Donald Judd - 20th Century & Contemporary Art Evening Sale New York Sunday, November 8, 2015 | Phillips

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  • Provenance

    Donald Judd Foundation, New York
    Christie's, New York, Select Works from the Donald Judd Foundation, May 9, 2006, lot 15
    Private Collection (acquired at the above sale)
    Acquired from the above by the present owner

  • Exhibited

    Paris, Galerie Lelong, Donald Judd, September 24 - October 26, 1991

  • Literature

    Donald Judd, exh. cat., Galerie Lelong, Paris, 1991, pp. 30-31 (illustrated)

  • Catalogue Essay

    Donald Judd’s Untitled (4 Units; 89-49 Ballantine), 1989 is not only a characteristically pristine example of Judd’s carefully ordered forms but also represents a critical piece of visual evidence, faithfully recording Judd’s relationship with carpenter and artist Peter Ballantine, whose name is referenced in the title of the work. Peter Ballantine, residing on Greene Street just minutes away from Judd’s studio, commented on their proximity, reflecting “I used to say my place is so close to Judd, you could walk there in the rain without an umbrella.” Ballantine and Judd met in 1968 at the Whitney Museum’s Independent Studies Program, where Ballantine was studying and where Judd was giving a seminar. One year later Ballantine began doing carpentry for Judd and would eventually, over the course of 25 years, fabricate about 250 pieces for him. In 1970 Judd began working with Douglas-fir plywood—fellow Judd fabricator Jeff Jamieson would describe these high standards of excellency when he commented, “The bar was set very high for fabrication; they made perfect things. Ballantine made absolutely perfect boxes out of the marine-grade Douglas-fir.”

    Untitled (4 Units; 89-49 Ballantine), 1989 possesses the warm and tawny hue of Douglas-fir wood, emitting a luscious glow, almost akin to Judd’s brushed copper works. The four boxes stretch out across a white wall, each unique, created with exhaustive detail and thoughtful proportion. Begging to be touched, the texture of soft and supple wood also holds darkened grains which create a swirling pattern of natural movement, emphasizing nature’s ability to create patterns at random of exquisite intricacy. Each of the four open cubes has been dissected by a triangular form, of a varying angle. The volume within each cube has been altered in a singular and formulaic way; like the pattern of the wood grain, logic can be found in a series of four that could not be determined by examining one box alone.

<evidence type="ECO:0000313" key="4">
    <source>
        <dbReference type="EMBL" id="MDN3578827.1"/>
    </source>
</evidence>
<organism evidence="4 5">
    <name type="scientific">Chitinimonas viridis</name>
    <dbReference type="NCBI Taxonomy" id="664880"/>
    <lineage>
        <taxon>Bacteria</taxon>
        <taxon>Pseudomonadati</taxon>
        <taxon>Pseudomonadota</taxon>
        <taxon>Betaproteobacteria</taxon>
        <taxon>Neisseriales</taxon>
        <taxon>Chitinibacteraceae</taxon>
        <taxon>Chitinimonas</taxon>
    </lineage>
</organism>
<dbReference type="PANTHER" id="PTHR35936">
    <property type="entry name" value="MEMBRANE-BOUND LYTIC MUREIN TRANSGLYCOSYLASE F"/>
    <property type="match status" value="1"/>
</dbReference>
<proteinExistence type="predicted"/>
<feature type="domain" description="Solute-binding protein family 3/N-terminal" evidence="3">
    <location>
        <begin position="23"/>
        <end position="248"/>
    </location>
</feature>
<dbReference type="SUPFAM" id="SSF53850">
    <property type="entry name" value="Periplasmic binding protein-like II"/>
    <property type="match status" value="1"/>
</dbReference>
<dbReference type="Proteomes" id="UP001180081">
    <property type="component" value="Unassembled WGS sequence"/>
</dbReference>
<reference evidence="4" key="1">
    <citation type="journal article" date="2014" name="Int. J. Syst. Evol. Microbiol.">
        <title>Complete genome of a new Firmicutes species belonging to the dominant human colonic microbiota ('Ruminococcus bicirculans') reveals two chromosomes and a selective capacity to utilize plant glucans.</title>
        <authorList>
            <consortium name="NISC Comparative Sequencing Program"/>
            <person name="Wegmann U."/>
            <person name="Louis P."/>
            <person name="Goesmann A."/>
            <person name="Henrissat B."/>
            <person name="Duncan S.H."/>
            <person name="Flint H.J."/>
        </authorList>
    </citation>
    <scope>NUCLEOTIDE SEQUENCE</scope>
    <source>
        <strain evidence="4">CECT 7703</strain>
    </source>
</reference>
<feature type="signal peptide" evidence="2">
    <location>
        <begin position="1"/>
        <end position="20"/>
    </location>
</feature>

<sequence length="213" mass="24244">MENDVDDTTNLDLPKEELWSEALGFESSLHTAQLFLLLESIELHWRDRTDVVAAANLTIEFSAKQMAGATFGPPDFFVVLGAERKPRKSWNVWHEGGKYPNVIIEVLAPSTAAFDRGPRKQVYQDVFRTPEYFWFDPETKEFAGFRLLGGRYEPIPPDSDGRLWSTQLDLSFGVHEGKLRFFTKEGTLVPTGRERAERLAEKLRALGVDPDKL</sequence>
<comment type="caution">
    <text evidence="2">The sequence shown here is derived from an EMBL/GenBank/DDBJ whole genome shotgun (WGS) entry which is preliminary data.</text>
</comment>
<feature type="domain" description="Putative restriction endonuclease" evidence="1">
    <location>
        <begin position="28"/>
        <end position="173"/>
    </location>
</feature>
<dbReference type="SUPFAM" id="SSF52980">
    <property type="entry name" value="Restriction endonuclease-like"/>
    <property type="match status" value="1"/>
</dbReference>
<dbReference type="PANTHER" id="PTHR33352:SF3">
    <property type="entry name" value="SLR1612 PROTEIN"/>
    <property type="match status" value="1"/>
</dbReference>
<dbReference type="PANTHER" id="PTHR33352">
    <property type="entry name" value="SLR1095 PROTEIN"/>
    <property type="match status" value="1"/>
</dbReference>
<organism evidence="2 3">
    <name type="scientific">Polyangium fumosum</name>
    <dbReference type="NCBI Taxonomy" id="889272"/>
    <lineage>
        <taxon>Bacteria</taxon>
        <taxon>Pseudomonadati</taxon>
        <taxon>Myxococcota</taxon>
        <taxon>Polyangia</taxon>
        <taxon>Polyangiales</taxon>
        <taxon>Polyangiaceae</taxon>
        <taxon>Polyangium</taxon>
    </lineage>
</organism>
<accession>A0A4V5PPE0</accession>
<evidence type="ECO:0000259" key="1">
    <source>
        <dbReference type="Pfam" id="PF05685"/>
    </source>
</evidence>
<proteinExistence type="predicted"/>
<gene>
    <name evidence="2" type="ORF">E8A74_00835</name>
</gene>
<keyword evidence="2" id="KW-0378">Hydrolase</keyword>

Though Judd did study the history of art, Ballantine believes that Judd’s study of philosophy and British empiricism at Columbia held greater significance for his artistic inspiration. Of the present lot, one unit seems empty while another may include an element dividing its interior by 1:2 or 1:4. Although the 4 units exist as a whole, each part differentiates itself from the grouping – acting at once alone and unified as part of the group. As Judd explains, “The thing as a whole, its quality as a whole, is what is interesting." (Donald Judd in Donald Judd. White and Grey. Complete Writings, New York, 1975, p. 116)

  • Artist Biography

    Donald Judd

    American • 1928 - 1994

    Donald Judd came to critical acclaim in the 1960s with his simple, yet revolutionary, three-dimensional floor and wall objects made from new industrial materials, such as anodized aluminum, plywood and Plexiglas, which had no precedent in the visual arts. His oeuvre is characterized by the central constitutive elements of color, material and space. Rejecting the illusionism of painting and seeking an aesthetic freed from metaphorical associations, Judd sought to explore the relationship between art object, viewer and surrounding space with his so-called "specific objects." From the outset of his three-decade-long career, Judd delegated the fabrication to specialized technicians. Though associated with the minimalist movement, Judd did not wish to confine his practice to this categorization.


    Inspired by architecture, the artist also designed and produced his own furniture, predominantly in wood, and eventually hired a diverse team of carpenters late in his career.

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Untitled (4 Units; 89-49 Ballantine)

Douglas fir plywood
19 5/8 x 39 3/8 x 19 5/8 in. (50 x 100 x 50 cm)
Stamped "JUDD / BALLANTINE" on the reverse of each element; further signed and numbered "89-49 A-D Ballantine" on the reverse of each element.

$1,000,000 - 1,500,000 

Sold for $1,085,000

Contact Specialist
Kate Bryan
Head of Evening Sale
New York
+ 1 212 940 1267

20th Century & Contemporary Art Evening Sale

New York Auction 8 November 2015 7pm